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Lowell property dispute  

Credit:  The Orleans Record, orleanscountyrecord.com 10 May 2012 ~~

I regret not being able to join my fellow defenders of the Lowell ridgeline at their last open house. Even though I am always forced to witness the devastation of the once-thriving ridgetop, I always find myself in good company at these gatherings.

In the debate over the GMP/CVPS merger, much is being said about the $21 million that ratepayers were forced to lend CVPS to keep it from going bankrupt. It should be no surprise that GMP and its parent company GAZ METRO, with the blessing of the Governor and the Department of Public Service, have no intention of giving ratepayers any return on their “loan.” This piece of the political puzzle, though more visible than other parts, may not be the worst part of it. Perhaps even more troubling in this proposed merger is the fact that GMP will supply and control 75 percent of Vermont’s electricity needs. The way GMP is handling the CVPS ratepayers’ payback should be an indication of how they will treat ratepayers in the future.

In the upcoming trial of the six “trespassing protesters,” the State wants the judge to block the defense’s attempt to use GMP’s disputed property claim as part of its defense. A settlement of this land dispute could be very problematic for GMP. GMP could be viewed as the encroacher on the very land where the protesters were arrested. GMP could not buy its way out of this problem. No amount of money will repair the damage done to the Nelson property or the rest of the Lowell ridgeline.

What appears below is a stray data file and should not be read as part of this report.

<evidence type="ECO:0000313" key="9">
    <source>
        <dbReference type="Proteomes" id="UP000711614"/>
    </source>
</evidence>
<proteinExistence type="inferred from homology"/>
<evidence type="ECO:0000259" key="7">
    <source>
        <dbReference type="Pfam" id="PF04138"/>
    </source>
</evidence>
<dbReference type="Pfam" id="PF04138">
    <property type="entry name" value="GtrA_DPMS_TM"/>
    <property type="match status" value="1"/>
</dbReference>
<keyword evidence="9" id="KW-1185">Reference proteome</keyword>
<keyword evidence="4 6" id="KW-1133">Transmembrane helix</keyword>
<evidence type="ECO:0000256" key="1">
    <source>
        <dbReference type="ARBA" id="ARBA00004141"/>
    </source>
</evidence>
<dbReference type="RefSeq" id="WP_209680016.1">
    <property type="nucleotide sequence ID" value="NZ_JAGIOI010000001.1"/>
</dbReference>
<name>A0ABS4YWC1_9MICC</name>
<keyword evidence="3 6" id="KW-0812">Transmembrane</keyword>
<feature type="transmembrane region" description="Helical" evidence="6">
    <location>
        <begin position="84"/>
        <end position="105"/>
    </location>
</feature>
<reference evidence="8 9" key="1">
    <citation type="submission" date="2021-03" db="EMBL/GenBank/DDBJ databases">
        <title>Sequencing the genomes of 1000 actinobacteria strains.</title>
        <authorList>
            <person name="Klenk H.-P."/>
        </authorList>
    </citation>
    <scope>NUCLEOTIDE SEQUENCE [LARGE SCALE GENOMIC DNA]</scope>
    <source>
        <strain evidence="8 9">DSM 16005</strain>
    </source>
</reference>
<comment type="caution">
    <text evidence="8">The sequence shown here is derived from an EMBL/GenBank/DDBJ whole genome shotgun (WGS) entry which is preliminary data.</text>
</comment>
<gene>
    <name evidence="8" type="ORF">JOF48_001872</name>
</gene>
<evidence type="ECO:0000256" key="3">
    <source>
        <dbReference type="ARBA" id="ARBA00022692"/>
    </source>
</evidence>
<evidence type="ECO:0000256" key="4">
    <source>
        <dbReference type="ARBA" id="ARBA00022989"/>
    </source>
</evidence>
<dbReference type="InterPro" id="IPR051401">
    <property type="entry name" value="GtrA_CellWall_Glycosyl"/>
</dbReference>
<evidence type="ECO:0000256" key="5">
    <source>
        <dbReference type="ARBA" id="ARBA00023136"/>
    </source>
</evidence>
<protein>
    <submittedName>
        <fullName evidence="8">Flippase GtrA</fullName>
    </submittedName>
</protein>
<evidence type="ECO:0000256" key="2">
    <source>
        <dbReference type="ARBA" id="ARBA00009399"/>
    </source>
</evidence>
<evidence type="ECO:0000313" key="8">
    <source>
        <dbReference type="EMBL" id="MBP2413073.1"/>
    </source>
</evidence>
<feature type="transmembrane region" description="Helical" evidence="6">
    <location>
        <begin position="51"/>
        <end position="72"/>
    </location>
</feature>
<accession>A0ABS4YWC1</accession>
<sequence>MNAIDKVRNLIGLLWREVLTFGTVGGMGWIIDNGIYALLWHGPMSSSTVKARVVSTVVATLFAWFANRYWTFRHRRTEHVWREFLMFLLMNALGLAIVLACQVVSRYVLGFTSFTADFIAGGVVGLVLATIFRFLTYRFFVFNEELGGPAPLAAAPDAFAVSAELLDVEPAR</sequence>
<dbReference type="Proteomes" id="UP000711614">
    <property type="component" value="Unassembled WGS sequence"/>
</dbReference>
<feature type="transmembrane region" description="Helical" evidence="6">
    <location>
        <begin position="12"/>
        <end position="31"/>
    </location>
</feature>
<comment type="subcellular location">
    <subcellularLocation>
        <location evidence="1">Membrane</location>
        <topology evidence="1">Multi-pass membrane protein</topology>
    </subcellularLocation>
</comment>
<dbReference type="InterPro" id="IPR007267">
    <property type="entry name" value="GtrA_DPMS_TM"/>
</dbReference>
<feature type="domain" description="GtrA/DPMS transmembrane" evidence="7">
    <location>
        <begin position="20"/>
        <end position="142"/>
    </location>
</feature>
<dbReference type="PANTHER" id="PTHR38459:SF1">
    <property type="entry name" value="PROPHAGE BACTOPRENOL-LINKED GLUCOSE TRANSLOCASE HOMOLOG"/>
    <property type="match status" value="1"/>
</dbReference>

The Public Service Board, during its deliberations over the Certificate of Public Good, indicated that GMP should settle this dispute before construction began. This issue should have been settled a long time ago. Judge Maley chose to sit on it. If the current judge rejects the argument that the protesters were on contested property at the time of their arrest, who knows when it will come up again.

It should be noted that bringing this property dispute to the forefront was one of the main intents of the protest in the first place. As the destruction continues on the Lowell ridgeline, environmental protections, personal property rights and civil liberties are also being trampled into the ground.

Richard Rumery

Newport Center, Vt.

Source:  The Orleans Record, orleanscountyrecord.com 10 May 2012

This article is the work of the source indicated. Any opinions expressed in it are not necessarily those of National Wind Watch.

The copyright of this article resides with the author or publisher indicated. As part of its noncommercial effort to present the environmental, social, scientific, and economic issues of large-scale wind power development to a global audience seeking such information, National Wind Watch endeavors to observe “fair use” as provided for in section 107 of U.S. Copyright Law and similar “fair dealing” provisions of the copyright laws of other nations. Send requests to excerpt, general inquiries, and comments via e-mail.

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